Jeb Bush's warning to his fellow Republicans that they should avoid "harsh political rhetoric" when talking about immigration made national news on Sunday.
"Yes, they broke the law, but it’s not a felony; it’s an act of love,” the former Florida governor said. “It’s a different kind of crime. There should be a price paid. It shouldn’t rile people up that people are actually coming to provide for their families.”
The comments are nothing new from Bush, who is married to a Latina and, like his brother George W., has a warm spot in his heart for Hispanics.
However, we all know such sentiments aren't shared by many in the Grand Ole' Party.
The conventional wisdom has it that if Jeb wants to run for president in two years, his biggest battle wouldn't be against Hillary Clinton or Joe Biden, but getting through the gauntlet of a Republican primary season. And his attitude toward illegal immigration would seem to pose a problem with the base, as Marco Rubio's support for immigration reform in the Senate exposed last summer.
But going into the 2016 election cycle, a serious question has to be: Must all Republican presidential hopefuls eschew the position on immigration proposed by the Republican National Commitee in its infamous "autopsy" report from 2013? The document called for rallying behind immigration reform, saying it was crucial for the party to advance with the Hispanic voting base, a growing portion of the electorate that ran away from Mitt Romney's"self-deportation" position in 2012.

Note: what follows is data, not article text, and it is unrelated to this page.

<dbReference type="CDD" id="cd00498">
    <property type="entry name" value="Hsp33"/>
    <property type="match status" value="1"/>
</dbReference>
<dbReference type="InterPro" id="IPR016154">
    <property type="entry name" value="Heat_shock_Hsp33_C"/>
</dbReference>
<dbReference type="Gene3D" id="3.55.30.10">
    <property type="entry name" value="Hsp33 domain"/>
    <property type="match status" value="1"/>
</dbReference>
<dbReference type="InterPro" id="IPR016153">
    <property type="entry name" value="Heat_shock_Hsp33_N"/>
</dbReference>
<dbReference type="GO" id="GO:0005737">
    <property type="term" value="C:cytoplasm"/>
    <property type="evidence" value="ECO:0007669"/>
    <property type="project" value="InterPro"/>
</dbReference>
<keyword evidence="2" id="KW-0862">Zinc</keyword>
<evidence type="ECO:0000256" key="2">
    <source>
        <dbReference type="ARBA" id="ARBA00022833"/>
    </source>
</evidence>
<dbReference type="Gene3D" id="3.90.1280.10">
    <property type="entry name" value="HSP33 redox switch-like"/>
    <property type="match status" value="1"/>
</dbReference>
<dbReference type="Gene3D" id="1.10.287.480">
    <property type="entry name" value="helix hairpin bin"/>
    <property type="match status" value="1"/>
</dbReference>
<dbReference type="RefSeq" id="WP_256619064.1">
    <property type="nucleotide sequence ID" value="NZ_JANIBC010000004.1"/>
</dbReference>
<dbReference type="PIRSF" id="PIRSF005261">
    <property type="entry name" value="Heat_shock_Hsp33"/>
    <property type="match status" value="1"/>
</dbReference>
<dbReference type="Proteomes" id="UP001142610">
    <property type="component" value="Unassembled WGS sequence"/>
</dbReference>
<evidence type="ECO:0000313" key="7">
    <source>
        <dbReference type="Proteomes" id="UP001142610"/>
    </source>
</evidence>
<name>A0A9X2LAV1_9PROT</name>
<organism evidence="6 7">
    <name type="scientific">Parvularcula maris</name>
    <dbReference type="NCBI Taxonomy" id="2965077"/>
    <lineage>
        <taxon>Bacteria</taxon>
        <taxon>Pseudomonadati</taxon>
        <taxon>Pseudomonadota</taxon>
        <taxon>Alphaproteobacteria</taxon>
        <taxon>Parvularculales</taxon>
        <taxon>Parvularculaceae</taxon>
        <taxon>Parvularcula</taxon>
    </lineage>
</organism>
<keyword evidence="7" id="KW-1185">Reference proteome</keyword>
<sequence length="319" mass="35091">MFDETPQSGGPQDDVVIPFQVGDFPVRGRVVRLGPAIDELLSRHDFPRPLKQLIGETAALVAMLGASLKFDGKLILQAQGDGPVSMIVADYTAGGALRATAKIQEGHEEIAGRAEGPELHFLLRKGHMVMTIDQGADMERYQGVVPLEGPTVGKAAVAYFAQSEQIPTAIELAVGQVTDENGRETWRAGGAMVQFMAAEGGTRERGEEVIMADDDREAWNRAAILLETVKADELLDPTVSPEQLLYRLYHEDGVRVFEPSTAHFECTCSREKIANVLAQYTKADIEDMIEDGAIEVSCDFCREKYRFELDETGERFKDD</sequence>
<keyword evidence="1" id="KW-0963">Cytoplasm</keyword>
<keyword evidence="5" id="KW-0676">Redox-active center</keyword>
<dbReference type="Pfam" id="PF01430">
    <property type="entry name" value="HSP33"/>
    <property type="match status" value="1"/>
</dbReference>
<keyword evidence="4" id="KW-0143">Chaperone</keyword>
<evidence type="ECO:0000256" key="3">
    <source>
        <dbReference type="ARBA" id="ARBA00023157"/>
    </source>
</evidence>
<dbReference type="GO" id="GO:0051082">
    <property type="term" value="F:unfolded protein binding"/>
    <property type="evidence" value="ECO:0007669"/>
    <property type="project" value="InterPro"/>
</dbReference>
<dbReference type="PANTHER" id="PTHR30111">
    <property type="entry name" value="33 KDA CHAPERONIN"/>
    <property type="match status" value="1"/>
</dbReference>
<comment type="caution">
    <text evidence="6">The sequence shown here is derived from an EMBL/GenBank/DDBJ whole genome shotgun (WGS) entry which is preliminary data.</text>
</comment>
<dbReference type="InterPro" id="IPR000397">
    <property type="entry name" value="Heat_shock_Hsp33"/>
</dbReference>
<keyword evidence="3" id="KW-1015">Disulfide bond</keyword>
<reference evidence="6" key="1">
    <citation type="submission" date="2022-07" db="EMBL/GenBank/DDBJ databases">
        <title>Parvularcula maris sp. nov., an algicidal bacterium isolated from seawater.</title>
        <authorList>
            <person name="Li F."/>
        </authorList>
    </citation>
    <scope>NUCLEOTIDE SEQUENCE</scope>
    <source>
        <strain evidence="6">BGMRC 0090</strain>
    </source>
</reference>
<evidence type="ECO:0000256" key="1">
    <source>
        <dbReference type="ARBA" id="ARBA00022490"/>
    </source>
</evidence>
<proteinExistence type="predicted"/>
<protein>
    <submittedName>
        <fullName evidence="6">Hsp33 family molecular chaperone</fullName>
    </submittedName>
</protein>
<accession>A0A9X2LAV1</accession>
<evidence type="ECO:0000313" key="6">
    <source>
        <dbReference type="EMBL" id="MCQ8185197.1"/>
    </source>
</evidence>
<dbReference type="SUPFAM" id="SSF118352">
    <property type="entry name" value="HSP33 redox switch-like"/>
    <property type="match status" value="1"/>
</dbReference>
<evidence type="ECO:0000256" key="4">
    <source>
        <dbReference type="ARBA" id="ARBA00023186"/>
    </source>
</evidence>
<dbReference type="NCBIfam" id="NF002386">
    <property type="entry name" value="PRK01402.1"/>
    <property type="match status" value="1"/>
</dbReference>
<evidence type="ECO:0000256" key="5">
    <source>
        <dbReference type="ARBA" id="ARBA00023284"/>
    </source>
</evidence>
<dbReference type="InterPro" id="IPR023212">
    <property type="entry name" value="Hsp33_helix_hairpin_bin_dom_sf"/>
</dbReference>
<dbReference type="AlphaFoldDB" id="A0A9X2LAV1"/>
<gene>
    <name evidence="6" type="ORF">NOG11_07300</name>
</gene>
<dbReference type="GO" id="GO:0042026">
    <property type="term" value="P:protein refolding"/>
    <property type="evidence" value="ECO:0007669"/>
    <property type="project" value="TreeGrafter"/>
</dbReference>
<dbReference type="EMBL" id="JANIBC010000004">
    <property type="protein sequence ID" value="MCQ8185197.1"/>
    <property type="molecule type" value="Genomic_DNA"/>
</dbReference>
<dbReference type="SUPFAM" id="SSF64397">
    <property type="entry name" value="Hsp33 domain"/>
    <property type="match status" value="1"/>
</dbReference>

Bush also said in his comments at the George Bush Presidential Library in College Station, Texas that the Republican Party had to decide if they were about winning elections, "not making a point." Whether the party as a whole is willing to commit to that, and not the hari-kari Ted Cruz style of politics, is one of the big questions that will be posed over the next couple of years inside the GOP.
While watching the end of John King's CNN program Inside Politics yesterday, we were perplexed about the "breaking news" that the DCCC wants Alex Sink to run again in CD13 this fall. Perplexed because while there have definitely been some critics of Sink's candidacy, the Democratic D.C. establishment isn't one of them.
And in case you missed it, there is a big battle this legislative session for Florida lawmakers to re-start that tax incentive plan to woo film productions into the Sunshine State. On Friday the newly revamped Tampa/Hillsborough County Film Commission had its big coming-out party, but without those incentives, there may not be much to talk about in the future...